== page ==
IWA Publishing

Thermally activated persulfate oxidation of NAPL chlorinated organic compounds: effect of soil composition on oxidant demand in different soil-persulfate systems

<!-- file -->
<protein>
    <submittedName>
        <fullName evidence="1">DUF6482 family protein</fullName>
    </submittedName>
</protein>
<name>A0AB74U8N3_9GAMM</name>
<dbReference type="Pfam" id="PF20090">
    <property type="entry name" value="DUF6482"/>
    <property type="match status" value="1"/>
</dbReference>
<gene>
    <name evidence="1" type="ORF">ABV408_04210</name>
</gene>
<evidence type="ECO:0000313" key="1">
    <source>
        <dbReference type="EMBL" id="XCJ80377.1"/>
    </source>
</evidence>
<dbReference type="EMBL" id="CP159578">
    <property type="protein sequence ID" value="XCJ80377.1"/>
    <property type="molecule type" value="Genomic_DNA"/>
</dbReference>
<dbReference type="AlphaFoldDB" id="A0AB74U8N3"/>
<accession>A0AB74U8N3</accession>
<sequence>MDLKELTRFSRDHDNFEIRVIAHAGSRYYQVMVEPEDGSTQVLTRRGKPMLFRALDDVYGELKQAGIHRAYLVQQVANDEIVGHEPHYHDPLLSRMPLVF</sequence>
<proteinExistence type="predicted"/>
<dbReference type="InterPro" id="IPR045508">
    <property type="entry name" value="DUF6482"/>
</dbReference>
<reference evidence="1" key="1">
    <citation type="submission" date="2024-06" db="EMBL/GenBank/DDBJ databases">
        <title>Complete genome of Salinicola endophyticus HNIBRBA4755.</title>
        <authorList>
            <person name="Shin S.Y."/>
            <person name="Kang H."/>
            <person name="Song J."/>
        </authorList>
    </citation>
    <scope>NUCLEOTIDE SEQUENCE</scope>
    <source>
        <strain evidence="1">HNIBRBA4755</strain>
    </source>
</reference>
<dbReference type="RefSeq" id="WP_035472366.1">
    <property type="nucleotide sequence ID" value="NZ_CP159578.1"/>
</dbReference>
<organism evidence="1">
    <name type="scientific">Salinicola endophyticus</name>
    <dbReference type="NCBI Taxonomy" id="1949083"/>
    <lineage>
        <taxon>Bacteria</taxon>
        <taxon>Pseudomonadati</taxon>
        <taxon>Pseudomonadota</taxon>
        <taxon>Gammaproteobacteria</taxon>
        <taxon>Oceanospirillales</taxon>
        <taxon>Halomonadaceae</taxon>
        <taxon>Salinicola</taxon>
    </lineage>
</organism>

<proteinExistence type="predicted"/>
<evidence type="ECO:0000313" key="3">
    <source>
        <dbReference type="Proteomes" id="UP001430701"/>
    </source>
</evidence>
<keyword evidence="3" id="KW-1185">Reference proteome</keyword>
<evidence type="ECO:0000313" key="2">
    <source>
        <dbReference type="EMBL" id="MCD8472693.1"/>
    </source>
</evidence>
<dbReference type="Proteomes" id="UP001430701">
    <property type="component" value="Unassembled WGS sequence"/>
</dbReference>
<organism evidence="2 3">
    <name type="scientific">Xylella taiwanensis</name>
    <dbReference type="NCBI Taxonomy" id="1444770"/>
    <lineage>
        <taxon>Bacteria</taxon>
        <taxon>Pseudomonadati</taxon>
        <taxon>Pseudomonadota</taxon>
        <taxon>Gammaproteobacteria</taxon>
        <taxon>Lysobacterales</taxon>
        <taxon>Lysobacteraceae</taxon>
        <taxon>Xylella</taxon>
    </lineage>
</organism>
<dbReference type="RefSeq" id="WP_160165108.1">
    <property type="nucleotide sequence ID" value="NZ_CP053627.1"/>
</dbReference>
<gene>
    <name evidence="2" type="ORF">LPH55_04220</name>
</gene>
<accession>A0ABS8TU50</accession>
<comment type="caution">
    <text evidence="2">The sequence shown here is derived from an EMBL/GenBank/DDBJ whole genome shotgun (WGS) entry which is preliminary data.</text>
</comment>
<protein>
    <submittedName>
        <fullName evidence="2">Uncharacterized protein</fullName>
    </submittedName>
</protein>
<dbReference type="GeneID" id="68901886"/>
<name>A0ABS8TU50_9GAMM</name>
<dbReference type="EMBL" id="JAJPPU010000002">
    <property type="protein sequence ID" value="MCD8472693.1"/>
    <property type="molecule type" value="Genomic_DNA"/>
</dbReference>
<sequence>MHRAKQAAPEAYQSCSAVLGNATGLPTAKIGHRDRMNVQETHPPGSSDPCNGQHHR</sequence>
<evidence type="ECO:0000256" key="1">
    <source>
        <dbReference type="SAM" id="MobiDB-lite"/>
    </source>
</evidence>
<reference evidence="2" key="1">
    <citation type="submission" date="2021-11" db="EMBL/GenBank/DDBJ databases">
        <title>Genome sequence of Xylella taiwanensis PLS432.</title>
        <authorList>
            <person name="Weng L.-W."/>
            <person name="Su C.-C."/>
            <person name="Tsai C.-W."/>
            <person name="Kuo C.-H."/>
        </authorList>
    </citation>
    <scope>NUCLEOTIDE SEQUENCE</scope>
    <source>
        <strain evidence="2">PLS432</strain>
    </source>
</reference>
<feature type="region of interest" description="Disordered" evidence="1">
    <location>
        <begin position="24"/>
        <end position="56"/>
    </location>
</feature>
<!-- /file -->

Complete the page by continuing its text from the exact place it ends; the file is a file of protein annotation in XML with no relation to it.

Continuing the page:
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This study investigates the interaction of persulfate with soil components and chlorinated volatile organic compounds (CVOCs), using thermally activated persulfate oxidation in three soil types: high sand content; high clay content; and paddy field soil. The effect of soil composition on the available oxidant demand and CVOC removal rate was evaluated. Results suggest that the treatment efficiency of CVOCs in soil can be ranked as follows: cis-1,2-dichloroethene > trichloroethylene > 1,2-dichloroethane > 1,1,1-trichloroethane. The reactions of soil components with persulfate, shown by the reduction in soil phase natural organics and mineral content, occurred in parallel with persulfate oxidation of CVOCs. Natural oxidant demand from the reaction of soil components with persulfate exerted a large relative contribution to the total oxidant demand. The main influencing factor in oxidant demand in paddy-soil-persulfate systems was natural organics, rather than mineral content as seen with sand and clay soil types exposed to the persulfate system. The competition between CVOCs and soil components for oxidation by persulfate indicates that soil composition exhibits a considerable influence on the available oxidant demand and CVOC removal efficiency. Therefore, soil composition of natural organics and mineral content is a critical factor in estimating the oxidation efficiency of in-situ remediation systems.

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